Comments made by government officials to Indian magazine The Week, concerning the potential for homegrown terrorism in the Maldives, risk portraying the country as a safe haven for terrorists and creating problems for Maldivians overseas, the Islamic Foundation of the Maldives has said.
The cover feature of The Week quoted a “Maldivian intelligence official” as saying that the spread of an extremist belief system in the Maldives “is fueled by hate preachers like Sheikh Fareed and Sheikh Ilyas. Both are [under surveillance],” the magazine reported a “Maldivian intelligence official” as saying, adding that a large section of Maldivian youth were becoming “hooked” to ideas of “transnational jihad”.
“The signs are ominous as seven radicals chose to contest the Maldivian polls in 2008. Though all [of them] lost, we found that Islam is being increasingly used as a political tool in Maldivian affairs,” the magazine quoted the intelligence official as saying.
In response, the Islamic Foundation warned that the government was raising such concerns and allegations “at a time when there is a tremendous rise in religious awareness and people’s attempts to return to mainstream Islam.”
“Apart from the threat of being arrested and interrogated by authorities abroad and being kept under surveillance by foreign governments, the government’s action may create obstacles and insecurity for the Muslim religious scholars and the people of Maldives in travelling abroad,” the Islamic Foundation said in a statement.
“We also call the government to stop stereotyping the people of this country with the hope of getting financial benefits from the enemies of Islam. We also urge the individuals involved in such acts to get repent and return to the Path of Allah.”
In the statement, the Islamic Foundation expressed specific concern about the forthcoming counter-terrorism bill The Week revealed the government was drafting, reportedly in consultation with the United Nations Office on Drugs and Crime (UNODC) and Interpol.
“If the proposed bill has been passed, the law enforcement authorities would get a free hand to crackdown on religious activities with the pretext to preserve national security. The law is likely to provide an ample opportunity for the authorities to arrest Muslim religious scholars and extradite them or send them abroad for investigation, and also ban preaching Islam in public or conduct sermons and lectures to a wider audience,” the Foundation warned.
In the article, Deputy Commissioner of Maldives Police Service Ahmed Muneer is quoted as claiming that the bill would “provide sufficient powers to act pre-emptively on national security matters.”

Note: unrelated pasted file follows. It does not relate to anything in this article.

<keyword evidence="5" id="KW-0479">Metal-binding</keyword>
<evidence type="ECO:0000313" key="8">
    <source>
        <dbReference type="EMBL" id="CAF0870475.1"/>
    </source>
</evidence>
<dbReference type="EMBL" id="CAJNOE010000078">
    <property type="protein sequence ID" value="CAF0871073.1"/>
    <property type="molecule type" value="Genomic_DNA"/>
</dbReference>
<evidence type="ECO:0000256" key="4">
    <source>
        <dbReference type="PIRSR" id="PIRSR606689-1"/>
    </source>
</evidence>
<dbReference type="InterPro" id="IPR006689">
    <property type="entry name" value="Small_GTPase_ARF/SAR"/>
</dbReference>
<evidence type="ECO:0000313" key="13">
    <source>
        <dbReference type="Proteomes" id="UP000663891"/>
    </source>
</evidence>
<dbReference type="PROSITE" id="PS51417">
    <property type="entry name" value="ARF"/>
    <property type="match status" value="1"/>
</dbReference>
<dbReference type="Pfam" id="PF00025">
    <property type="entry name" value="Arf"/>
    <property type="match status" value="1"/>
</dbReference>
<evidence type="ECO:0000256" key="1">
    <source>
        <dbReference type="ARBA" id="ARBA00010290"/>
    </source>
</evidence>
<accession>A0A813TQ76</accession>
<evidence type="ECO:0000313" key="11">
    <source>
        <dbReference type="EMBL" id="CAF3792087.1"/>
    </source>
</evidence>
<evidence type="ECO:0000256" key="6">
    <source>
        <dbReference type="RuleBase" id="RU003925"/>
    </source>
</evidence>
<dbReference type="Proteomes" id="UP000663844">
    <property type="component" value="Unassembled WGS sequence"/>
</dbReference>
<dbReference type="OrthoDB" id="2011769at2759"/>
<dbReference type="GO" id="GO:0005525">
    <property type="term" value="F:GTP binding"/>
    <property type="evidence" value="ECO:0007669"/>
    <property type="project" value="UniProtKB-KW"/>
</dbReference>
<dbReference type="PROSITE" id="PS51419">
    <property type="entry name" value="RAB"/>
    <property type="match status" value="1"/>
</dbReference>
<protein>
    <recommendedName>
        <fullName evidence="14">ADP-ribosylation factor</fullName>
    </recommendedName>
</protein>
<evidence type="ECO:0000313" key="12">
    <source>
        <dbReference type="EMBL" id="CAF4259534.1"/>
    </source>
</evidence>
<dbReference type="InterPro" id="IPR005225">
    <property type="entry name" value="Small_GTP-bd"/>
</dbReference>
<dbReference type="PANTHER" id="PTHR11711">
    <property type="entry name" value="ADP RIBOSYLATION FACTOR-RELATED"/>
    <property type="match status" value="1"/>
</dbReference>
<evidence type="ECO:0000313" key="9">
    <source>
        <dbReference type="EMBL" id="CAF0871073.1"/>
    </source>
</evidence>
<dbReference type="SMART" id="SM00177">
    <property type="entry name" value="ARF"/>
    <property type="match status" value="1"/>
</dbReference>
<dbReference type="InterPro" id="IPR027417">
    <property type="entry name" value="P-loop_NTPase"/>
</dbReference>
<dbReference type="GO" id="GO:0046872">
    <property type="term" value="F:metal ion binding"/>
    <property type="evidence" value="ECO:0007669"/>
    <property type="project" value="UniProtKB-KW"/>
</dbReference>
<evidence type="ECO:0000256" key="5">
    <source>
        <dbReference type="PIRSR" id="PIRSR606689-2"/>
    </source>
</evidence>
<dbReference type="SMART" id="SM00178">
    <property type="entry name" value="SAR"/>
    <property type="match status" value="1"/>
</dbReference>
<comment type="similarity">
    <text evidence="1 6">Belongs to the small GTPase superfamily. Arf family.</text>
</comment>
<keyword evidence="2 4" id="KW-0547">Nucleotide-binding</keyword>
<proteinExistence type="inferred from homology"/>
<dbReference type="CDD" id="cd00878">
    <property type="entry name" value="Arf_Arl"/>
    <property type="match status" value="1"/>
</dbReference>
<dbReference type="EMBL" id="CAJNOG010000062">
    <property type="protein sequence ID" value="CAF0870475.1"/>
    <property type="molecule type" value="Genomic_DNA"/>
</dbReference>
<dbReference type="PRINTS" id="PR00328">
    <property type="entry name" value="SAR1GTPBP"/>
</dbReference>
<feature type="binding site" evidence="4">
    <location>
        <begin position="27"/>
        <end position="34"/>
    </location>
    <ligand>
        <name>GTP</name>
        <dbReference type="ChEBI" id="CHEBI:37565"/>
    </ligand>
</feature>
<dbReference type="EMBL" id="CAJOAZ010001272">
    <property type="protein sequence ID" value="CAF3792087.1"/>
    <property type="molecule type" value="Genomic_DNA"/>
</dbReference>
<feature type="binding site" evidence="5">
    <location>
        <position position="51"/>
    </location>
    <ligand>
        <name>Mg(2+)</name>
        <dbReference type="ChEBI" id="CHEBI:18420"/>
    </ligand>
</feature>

“Our radical preachers are enjoying street credibility and radicalisation is visible at the street level. It’s a problem for us, but things would aggravate if the radicals get integrated into Maldivian politics,” Muneer told the magazine.
Speaking to newspaper Haveeru yesterday, Attorney General Dr Ahmed Ali Sawad confirmed work on bill and said it was an attempt by the government “to bring in a legislative framework due to our concerns.”
“We are not sure whether the laws and regulations currently in effect provide a complete solution to the issues that we face at present. Other nations of the world also deal with such issues through special legislations. So our security forces will also be able to deal with such issues through the necessary legislation,” Dr Sawad told Haveeru.
In response to reports of the bill, the Islamic Foundation said it “will not be intimidated by any threats from the Maldives government, the Zionist Israel and United States (the self proclaimed super-power) to abandon its work to propagate Islam in this country.”
The Islamic Foundation has also been highly critical of the Maldives’ government’s foreign policy following its decision to allow Israeli eye doctors to perform free surgery in the country during a visit in early December 2010.
The Foundation called on the government to “shun all medical aid from the Zionist regime” prior to the arrival of the seven eye surgeons, claiming that Isreali doctors “have become notorious for illegally harvesting organs from non-Jews around the world.”